May 25, 2024

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The orangutan's distinctive cries have been decoded with the help of artificial intelligence

The orangutan's distinctive cries have been decoded with the help of artificial intelligence

While scientists may not yet be able to decipher the ABCs of sperm whales or what elephant gestures mean, there is a lot of activity in studying communication between animals. Now it's the orangutan's turn. Through a combination of traditional recording and analysis with artificial intelligence (AI), scientists have identified three distinct types of beats in the long calls of primates. Their sounds are likely to be more complex, according to A.J A study published May 14 in the journal Life and Environment PeerJ.

Orangutans are great apes found primarily in Southeast Asia. They are the The largest mammal that lives in trees And eat in the first place Insects and flowers. They are also known for their social behavior and complex communication. However, as with many species, understanding the nuances of their vocal repertoire has been a challenge.

[Related: Why do humans talk? Tree-dwelling orangutans might hold the answer.]

“Our research aims to unravel the complexities of orangutans' long calls, which play a crucial role in their communication across vast distances in Indonesia's dense rainforests,” says Wendy Erb, study co-author and a primatologist at Cornell University. He said in a statement. “Over the course of three years, we collected hundreds of long call recordings, revealing an impressive array of vocal diversity,” Erb said.

Their long calls are The loud, booming sounds made by males. They are highly variable depending on the individual and are used to communicate over longer distances between widely separated animals. previous studies Prepare a dictionary of pulse types. Using the same dictionary, Erb and her team sought to determine how many types of pulse they could describe, what features could distinguish them, and how gradual they were.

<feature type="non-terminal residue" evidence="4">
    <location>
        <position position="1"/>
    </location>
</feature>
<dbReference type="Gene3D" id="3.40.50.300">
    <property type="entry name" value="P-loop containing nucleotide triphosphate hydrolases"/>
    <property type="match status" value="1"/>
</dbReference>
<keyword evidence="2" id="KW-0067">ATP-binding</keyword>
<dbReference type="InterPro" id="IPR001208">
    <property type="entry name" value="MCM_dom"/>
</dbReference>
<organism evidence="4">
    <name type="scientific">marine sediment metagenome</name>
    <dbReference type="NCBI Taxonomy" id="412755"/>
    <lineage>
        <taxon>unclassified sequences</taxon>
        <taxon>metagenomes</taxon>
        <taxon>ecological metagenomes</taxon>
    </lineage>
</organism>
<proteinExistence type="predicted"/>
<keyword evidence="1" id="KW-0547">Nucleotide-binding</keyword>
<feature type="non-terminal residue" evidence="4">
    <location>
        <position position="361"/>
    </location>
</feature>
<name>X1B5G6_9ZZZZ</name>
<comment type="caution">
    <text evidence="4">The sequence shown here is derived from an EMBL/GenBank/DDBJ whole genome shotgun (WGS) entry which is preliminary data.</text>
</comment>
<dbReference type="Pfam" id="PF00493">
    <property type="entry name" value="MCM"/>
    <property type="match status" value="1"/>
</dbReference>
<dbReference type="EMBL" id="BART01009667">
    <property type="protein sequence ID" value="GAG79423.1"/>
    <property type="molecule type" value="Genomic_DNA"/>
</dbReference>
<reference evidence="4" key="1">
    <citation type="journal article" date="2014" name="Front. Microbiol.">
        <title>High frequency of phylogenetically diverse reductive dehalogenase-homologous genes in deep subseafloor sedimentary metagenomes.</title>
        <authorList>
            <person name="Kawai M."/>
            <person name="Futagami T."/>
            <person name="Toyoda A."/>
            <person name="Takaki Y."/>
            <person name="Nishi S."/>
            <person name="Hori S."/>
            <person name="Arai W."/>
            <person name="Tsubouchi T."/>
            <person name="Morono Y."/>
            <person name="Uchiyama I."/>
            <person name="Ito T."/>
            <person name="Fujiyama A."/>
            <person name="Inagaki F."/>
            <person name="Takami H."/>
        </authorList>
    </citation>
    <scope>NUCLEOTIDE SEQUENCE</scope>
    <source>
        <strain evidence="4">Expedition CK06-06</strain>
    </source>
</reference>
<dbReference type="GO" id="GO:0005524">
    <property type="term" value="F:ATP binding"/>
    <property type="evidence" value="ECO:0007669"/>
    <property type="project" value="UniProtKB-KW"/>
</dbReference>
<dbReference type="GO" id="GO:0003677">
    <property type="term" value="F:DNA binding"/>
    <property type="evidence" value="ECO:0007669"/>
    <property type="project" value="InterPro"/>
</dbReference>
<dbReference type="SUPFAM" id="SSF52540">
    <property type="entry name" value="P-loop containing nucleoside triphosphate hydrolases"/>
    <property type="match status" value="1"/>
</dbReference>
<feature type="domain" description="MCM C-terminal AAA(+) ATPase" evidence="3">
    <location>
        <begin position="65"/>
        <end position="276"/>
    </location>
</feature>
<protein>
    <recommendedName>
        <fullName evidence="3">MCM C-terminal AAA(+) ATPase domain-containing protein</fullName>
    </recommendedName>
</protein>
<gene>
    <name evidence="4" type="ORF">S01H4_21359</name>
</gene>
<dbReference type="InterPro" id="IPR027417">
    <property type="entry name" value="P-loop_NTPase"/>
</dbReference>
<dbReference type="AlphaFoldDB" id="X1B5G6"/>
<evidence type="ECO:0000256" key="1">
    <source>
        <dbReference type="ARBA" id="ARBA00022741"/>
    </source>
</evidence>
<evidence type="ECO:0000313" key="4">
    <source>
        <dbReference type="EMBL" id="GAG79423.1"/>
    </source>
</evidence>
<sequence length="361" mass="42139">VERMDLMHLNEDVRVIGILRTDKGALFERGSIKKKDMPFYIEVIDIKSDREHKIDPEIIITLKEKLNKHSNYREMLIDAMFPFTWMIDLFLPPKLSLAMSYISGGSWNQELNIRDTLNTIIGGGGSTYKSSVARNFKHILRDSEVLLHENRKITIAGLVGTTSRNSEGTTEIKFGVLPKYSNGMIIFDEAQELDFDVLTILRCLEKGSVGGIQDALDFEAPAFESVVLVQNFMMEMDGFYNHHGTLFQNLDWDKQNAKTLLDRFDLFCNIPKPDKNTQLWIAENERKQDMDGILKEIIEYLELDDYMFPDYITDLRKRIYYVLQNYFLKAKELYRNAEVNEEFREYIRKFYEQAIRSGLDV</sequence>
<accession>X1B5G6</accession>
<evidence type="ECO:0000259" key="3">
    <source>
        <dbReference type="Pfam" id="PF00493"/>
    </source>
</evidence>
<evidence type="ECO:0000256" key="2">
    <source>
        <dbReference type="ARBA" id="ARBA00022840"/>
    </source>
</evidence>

Using traditionally recorded video and audio sources, Erb and his team used machine learning to carefully analyze the long calls of 13 orangutans. They were looking to determine how many types of pulsation were present in their voices and evaluate their gradation.

“Through a combination of supervised and unsupervised analytical methods, we identified three different types of pulses that are well characterized by both humans and machines,” Erb said. “Although our study represents an important step forward in understanding orangutan communication, there is still much to discover. Orangutans may have a much larger repertoire of vocal types than we have described, highlighting the complexity of their vocal system.”

[Related: Artificial intelligence is helping scientists decode animal languages.]

According to the teamThis work highlights the complexity of sounds in the animal kingdom, pointing out that beats are not just random sounds. It also demonstrates the ability to collaborate across scientific disciplines and combine traditional research methods with advances in artificial intelligence.

“We hope that our findings will inspire further exploration of vocal complexity across different species and pave the way for future discoveries in animal communication,” Erb said.